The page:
5. How will you leave your business, whether for other opportunities or retirement? In a traditional job, you get a salary, maybe bonuses. Some companies offer a matching contribution to a 401(K) for retirement needs. Going forward, your business may be the major source of the funds for your long-term goals. What will you need from the business and when? Do you want to sell it? Leave it to your children? You don’t have to make these decisions before you start. Just keep these issues in mind as you go forward.
6. How committed are you to owning a small business? It has its ups and downs. The latter can make you want to give up, quit, and go back to a day job. Is going back to work for an employer truly an option? On the other hand, many people have started more than one business before finding what works best for them. Being willing to let go and move forward might be necessary.
Can Stock Photo / sebastiangauert
What Is the Best Way to Start a Small Business?
To get a realistic view of what it’s like to work in a small business:
Work for someone else as an employee or temp in the same type of business that you want to start.
Work as an intern. Even if it’s unpaid, you’ll learn a great deal.
Try it as a small side-hustle outside your full-time job.
Interview small business owners in your area. Visit or join a chamber of commerce. Attend their seminars and networking meetings on your own time. Set up coffee or lunch dates to ask questions and advice. Even if your business will only be online, these local business relationships can be invaluable.
Look up SCORE.org, a nonprofit that offers free online courses and mentors. Take one of their courses. Local chapters may also put on workshops on how to start a business.
Visit your local library. Many maintain a special small business section. The librarian can help you find helpful books such as Small Business for Dummies. There are books on how to start many kinds of specific businesses. All you need is a library card. Access free e-books by installing the Libby App by Overdrive onto a phone or tablet. Or set up your Libby account on your computer via https://libbyapp.com/.
Listen to podcasts for solopreneurs. Business owners need mentors and advisors who can offer wisdom from experiences that reach beyond your own. Turn a long commute, your workout, or household chores into learning time.
Can Stock Photo / elvinstar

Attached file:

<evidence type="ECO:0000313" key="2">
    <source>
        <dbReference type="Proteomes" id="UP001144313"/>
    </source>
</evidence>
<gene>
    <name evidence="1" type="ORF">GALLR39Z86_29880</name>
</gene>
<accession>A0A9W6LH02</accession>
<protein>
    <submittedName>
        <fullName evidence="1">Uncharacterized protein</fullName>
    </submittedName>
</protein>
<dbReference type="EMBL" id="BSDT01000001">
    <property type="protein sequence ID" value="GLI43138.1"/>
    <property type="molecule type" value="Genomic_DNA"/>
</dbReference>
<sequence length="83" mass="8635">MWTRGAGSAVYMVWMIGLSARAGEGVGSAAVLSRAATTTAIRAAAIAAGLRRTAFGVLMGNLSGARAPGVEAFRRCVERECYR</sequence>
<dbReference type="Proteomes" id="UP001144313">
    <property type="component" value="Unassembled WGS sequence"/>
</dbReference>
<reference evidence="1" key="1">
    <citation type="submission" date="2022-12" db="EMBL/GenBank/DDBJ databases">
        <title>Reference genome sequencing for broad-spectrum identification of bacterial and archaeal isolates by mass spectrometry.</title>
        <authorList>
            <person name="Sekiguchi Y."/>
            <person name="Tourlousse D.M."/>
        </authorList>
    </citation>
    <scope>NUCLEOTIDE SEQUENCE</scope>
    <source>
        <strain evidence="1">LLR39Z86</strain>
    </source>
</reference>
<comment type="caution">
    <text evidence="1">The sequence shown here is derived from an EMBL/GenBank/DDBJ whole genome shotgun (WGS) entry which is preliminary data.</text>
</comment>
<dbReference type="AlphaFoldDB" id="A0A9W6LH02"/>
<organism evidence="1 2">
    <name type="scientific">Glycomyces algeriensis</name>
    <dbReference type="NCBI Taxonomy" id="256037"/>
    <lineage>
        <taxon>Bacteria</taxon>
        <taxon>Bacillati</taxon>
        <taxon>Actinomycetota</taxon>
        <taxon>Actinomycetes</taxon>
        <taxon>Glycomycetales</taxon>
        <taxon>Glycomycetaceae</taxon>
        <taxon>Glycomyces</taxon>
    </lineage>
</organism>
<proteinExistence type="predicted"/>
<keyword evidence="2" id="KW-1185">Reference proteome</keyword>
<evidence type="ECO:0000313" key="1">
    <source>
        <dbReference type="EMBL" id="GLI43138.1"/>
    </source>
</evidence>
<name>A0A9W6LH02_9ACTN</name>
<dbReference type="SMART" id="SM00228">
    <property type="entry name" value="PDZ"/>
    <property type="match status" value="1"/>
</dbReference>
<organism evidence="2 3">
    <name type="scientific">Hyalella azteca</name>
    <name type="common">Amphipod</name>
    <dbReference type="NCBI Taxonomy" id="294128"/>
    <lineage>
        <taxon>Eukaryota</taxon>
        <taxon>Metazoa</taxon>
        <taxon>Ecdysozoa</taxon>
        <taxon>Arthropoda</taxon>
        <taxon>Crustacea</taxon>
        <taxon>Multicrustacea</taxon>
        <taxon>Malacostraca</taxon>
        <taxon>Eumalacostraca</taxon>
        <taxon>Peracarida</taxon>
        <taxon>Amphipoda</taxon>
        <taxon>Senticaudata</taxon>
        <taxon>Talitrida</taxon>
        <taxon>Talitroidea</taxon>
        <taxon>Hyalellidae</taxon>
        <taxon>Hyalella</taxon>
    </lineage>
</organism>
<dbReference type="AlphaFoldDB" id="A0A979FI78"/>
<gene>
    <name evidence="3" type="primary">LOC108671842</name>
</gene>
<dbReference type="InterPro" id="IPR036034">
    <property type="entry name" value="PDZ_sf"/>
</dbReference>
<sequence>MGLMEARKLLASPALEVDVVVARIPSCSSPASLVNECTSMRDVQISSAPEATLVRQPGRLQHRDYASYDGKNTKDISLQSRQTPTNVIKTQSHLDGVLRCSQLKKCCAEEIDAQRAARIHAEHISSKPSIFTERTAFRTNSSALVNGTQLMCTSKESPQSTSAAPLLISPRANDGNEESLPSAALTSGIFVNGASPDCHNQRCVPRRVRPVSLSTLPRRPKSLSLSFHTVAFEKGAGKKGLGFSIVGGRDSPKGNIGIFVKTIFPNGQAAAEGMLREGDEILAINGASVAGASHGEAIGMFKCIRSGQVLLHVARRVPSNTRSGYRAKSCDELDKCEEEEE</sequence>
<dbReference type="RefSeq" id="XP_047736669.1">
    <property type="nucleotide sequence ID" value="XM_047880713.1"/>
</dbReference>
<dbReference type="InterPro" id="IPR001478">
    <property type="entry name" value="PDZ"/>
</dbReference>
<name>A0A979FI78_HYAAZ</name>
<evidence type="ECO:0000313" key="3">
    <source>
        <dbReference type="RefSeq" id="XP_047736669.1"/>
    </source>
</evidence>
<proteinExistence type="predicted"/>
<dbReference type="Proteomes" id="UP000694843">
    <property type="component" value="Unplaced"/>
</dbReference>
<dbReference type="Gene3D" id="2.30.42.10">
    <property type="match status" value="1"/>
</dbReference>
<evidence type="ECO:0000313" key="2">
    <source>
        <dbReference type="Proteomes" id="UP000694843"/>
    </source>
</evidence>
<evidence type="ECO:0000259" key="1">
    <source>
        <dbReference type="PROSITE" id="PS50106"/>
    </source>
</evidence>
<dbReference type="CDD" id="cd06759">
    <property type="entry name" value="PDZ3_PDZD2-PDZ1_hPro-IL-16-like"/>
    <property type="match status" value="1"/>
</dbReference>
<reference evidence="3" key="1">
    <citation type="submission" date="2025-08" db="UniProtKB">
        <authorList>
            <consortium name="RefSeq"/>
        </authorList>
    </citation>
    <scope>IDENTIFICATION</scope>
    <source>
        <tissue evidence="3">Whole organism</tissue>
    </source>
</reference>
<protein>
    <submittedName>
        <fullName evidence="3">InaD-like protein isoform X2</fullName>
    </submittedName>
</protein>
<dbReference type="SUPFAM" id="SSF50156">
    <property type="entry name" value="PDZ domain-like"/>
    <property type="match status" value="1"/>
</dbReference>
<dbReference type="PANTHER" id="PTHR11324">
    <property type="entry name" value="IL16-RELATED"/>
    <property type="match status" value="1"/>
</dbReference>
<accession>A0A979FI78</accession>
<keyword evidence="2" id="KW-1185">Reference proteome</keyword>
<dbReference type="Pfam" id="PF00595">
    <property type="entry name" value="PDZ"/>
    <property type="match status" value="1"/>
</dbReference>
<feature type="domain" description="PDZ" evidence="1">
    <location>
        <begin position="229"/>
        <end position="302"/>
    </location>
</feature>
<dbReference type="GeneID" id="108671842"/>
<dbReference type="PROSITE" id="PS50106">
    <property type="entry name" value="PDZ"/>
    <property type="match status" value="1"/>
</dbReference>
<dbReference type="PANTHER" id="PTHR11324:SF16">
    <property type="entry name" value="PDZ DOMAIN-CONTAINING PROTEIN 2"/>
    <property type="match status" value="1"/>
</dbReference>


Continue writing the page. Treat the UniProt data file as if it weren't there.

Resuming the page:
C. Show Me the Money
You want to make as much money as possible, as soon as possible. That requires becoming highly skilled at managing money.
As an employee, your income comes from salary (cash) and benefits (if any), a pretty straightforward process. The cash part shows up in your bank account and perhaps a 401(K). You manage it from there.
As a business owner, money for your own personal use can come out of the business in multiple (and legal) ways. It depends on your business’ legal structure and accounting categories.
The Money Engine of Business
Can Stock Photo / h4u (Modified by M.A. Shew)
There are four kinds of money in business that you are responsible for. Think of them as four gears. Successful business owners know when and how to focus on each part of the money engine.
Sales (Revenue). What customers or clients pay you. Business owners spend a lot of time on sales.
Profit. A number calculated from Sales minus Expenses. In accounting, any profit number is only true on the date and time it’s calculated. A business can bounce back and forth between profitable and not many times, even within the same day.
Profit has little bearing on how much money is in your bank accounts. Salary comes from the actual cash available in your business checking account when payday arrives. Understanding the difference between your salary and your business profit is critical to meeting your financial needs.
Expenses. Salaries (especially yours), inventory, lease/rent, equipment, computers/phones, taxes, insurance, supplies, parts, marketing, advertising, vehicles, etc.
Cash Flow. The timing of when cash comes in and goes out. Cash flow makes or breaks your company. Your accounting can show a profit, and the company can still be broke. Cash is just like the blood in your body. When it’s healthy and abundant, it carries good things to every part of your company. When it lacks strength and leaks away, the business won’t survive.
Reconciling profitability and cash flow is a crucial business skill you’ll use every day. You are doing this to some degree in your personal life with your employee’s salary. The difference is, as an employee, you know when you’ll get paid. As a business owner, that’s not the case, even when a client promised to pay by a certain date. The better you get with this skill, the sooner you’ll be on the path to make as much money as possible.
Can Stock Photo / lightwavemedia
Batman Has His Bat Cave
Even superheroes need a roof over their head, clothes on their back, food on the table. Take a good, long look at your living expenses.
Review everything from mortgage/rent and health insurance down to your daily latte. Which expenses are essential and must be covered? Which are you willing to let go of to be able to support yourself (and whomever you are responsible for) until your business gears up?